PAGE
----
Manmohan will not raise Anderson extradition issue with Obama

Washington has already responded to New Delhi by making certain queries

June 26, 2010 02:29 am | Updated November 28, 2021 09:05 pm IST - New Delhi

Prime Minister Manmohan Singh will not raise the issue of extradition of the former head of Union Carbide, Warren Anderson, with U.S. President Barack Obama when the two meet in Toronto during the G-20 Summit on June 26-27. India has been seeking to get Mr. Anderson extradited for almost two decades now.

Briefing journalists as the Prime Minister departed for Toronto, a top government official said India had already raised the matter with the U.S. and Washington responded by making certain queries. These would be enquired into by the Central Bureau of Investigation and only when the information was available would the time be “right” for the two leaders to take up the issue of extradition, said the official.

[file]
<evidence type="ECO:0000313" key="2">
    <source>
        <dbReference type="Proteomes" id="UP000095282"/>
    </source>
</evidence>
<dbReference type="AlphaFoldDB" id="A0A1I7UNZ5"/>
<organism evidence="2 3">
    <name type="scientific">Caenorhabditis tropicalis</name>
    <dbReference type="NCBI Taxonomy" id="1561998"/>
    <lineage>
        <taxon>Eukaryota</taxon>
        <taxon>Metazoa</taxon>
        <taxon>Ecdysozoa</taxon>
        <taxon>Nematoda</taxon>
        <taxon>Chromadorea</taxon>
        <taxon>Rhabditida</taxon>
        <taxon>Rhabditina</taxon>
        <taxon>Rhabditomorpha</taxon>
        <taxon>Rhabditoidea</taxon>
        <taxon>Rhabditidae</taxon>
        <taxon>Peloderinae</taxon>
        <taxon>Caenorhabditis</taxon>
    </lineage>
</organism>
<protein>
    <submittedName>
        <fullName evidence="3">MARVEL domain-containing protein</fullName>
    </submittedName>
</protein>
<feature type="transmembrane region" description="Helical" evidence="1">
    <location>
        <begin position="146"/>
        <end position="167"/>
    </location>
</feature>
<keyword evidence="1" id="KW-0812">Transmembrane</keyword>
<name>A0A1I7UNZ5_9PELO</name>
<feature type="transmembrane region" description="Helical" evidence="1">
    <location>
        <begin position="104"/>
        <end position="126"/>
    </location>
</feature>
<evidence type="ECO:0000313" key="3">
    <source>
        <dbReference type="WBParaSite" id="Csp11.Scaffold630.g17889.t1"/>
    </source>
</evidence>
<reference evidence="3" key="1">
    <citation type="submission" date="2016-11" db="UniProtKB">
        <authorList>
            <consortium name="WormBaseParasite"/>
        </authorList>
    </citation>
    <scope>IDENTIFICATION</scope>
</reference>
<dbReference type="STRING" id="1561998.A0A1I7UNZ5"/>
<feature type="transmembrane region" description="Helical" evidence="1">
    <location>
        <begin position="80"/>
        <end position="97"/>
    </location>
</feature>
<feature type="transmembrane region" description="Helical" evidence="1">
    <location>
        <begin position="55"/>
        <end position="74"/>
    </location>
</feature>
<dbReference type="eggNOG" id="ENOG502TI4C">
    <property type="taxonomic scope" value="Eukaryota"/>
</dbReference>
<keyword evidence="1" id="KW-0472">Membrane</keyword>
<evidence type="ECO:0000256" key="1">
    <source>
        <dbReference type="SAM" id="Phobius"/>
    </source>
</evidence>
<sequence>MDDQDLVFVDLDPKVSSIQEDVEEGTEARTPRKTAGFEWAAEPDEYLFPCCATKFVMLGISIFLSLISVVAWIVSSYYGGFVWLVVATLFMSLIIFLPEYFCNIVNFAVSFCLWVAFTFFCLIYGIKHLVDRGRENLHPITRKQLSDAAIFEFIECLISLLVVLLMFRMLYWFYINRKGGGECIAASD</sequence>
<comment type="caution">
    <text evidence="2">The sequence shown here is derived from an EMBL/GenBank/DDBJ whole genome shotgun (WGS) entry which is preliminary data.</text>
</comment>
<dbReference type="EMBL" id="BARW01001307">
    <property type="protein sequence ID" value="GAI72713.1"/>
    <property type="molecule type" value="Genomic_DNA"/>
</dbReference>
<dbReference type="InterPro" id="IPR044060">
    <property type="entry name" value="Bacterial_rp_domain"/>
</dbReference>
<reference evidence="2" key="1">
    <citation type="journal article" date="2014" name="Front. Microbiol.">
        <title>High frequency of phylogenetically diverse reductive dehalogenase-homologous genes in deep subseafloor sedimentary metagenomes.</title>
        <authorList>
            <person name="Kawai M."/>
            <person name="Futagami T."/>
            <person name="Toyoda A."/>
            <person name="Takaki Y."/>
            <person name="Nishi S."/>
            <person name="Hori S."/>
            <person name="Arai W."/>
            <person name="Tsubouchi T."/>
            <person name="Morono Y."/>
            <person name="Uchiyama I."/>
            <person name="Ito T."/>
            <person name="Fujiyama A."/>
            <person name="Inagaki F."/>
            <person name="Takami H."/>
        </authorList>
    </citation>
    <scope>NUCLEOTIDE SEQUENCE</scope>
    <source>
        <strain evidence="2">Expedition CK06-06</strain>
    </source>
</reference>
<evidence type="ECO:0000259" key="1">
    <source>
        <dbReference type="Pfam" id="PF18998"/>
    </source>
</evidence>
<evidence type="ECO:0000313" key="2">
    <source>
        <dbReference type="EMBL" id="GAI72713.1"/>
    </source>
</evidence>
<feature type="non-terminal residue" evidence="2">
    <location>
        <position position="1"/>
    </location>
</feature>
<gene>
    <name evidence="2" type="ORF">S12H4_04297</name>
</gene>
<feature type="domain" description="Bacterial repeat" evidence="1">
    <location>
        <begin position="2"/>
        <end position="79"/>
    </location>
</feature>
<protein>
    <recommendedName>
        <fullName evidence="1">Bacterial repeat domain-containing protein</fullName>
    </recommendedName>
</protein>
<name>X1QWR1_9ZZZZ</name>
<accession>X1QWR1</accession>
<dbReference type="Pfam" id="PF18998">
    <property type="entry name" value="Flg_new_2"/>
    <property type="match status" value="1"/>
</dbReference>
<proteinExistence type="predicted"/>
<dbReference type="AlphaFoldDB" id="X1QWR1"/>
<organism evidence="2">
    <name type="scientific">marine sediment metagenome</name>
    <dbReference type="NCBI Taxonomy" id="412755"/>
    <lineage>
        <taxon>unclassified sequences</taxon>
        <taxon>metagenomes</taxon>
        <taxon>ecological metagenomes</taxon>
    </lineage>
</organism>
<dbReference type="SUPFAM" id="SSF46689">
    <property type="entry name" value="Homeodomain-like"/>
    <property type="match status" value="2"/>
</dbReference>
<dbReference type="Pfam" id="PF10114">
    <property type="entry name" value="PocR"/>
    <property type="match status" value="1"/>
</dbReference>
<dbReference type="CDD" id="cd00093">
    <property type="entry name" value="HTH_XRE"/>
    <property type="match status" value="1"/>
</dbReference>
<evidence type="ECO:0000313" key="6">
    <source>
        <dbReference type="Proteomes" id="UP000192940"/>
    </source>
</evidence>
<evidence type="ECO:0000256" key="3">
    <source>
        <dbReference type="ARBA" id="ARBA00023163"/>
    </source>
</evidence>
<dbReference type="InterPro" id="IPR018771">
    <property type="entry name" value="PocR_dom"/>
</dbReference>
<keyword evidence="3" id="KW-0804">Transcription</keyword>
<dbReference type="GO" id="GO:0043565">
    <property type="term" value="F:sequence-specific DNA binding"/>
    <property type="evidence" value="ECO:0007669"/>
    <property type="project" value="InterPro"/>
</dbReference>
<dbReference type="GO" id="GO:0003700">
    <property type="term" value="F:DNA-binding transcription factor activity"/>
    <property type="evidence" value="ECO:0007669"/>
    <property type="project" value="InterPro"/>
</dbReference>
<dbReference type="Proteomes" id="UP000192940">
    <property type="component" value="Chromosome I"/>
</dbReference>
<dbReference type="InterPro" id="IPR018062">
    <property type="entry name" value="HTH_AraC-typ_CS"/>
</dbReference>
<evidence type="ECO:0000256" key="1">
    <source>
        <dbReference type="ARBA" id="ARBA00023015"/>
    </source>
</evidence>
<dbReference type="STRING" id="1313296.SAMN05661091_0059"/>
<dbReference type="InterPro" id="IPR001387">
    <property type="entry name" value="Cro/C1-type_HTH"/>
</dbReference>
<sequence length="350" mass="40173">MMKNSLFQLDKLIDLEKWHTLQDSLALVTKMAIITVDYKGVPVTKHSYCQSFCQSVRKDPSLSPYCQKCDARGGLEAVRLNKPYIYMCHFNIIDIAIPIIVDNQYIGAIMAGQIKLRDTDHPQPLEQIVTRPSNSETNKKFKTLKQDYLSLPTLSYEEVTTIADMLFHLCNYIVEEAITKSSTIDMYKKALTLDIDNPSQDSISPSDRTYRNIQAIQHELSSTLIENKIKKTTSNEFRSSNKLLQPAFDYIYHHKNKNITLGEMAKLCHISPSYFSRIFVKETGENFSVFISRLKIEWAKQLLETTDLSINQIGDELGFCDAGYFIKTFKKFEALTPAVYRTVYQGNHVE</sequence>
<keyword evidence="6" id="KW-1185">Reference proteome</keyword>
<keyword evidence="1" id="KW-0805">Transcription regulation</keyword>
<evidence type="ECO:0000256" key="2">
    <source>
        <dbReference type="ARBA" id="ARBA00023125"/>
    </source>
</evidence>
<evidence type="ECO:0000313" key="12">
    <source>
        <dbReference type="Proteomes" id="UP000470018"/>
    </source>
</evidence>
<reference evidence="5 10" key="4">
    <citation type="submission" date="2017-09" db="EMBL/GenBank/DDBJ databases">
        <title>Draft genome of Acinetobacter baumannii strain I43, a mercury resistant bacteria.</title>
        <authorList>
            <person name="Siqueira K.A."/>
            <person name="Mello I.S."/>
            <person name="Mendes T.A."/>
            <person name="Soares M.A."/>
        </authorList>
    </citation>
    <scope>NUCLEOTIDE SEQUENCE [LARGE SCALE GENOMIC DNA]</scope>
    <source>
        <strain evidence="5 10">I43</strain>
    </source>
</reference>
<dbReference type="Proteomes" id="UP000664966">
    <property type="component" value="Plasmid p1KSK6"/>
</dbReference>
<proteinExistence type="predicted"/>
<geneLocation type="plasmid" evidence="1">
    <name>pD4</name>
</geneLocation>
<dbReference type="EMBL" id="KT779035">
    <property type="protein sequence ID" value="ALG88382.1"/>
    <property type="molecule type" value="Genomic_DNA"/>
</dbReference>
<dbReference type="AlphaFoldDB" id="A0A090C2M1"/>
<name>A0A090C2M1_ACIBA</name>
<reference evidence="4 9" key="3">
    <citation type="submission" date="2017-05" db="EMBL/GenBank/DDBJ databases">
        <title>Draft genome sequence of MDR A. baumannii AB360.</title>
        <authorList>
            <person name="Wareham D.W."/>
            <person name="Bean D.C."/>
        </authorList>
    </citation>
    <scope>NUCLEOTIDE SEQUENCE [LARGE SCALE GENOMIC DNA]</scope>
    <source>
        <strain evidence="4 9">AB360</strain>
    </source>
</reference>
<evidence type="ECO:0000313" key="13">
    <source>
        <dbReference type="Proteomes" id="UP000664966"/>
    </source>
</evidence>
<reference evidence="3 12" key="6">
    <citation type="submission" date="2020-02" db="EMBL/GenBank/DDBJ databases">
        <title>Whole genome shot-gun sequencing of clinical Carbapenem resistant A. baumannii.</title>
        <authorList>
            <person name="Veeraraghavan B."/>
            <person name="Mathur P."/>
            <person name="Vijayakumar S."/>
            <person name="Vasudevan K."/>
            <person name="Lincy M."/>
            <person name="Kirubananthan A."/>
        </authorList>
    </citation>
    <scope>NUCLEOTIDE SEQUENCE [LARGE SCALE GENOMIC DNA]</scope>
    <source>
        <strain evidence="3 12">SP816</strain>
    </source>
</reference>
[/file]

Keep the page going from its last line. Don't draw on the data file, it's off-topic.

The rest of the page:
Time to move forward

On the G-20 Summit, the official made it clear that the meeting would mainly be about making an attempt at finding a way to move forward from where things were now. The steps taken until now by the G-20 were the easy part. The hard part would come now, because the immediate crisis was over.

The official said forward movement would involve hard negotiations on policy coordination on the continuation or otherwise of the stimulus because global and national interests had begun to diverge. The next G-20 Summit in November in Seoul is when there might be some concrete action.India was in a good position, the official added, referring to its high growth rate and the sound health of its banks.

Nuclear reactors issue

On China supplying nuclear power reactors to Pakistan, he said it was up to the Nuclear Suppliers Group to take a view on the legality of Beijing's proposal. Pakistan is neither a signatory to the NPT, nor has reactors under full safeguards. India, he said, made clear its position that it did not approve of the proposal.

Tackling Maoists

To a question on the use of the Army against Maoists, the official said it would provide training and transport help to the State governments. It was the police who had to tackle the problem.

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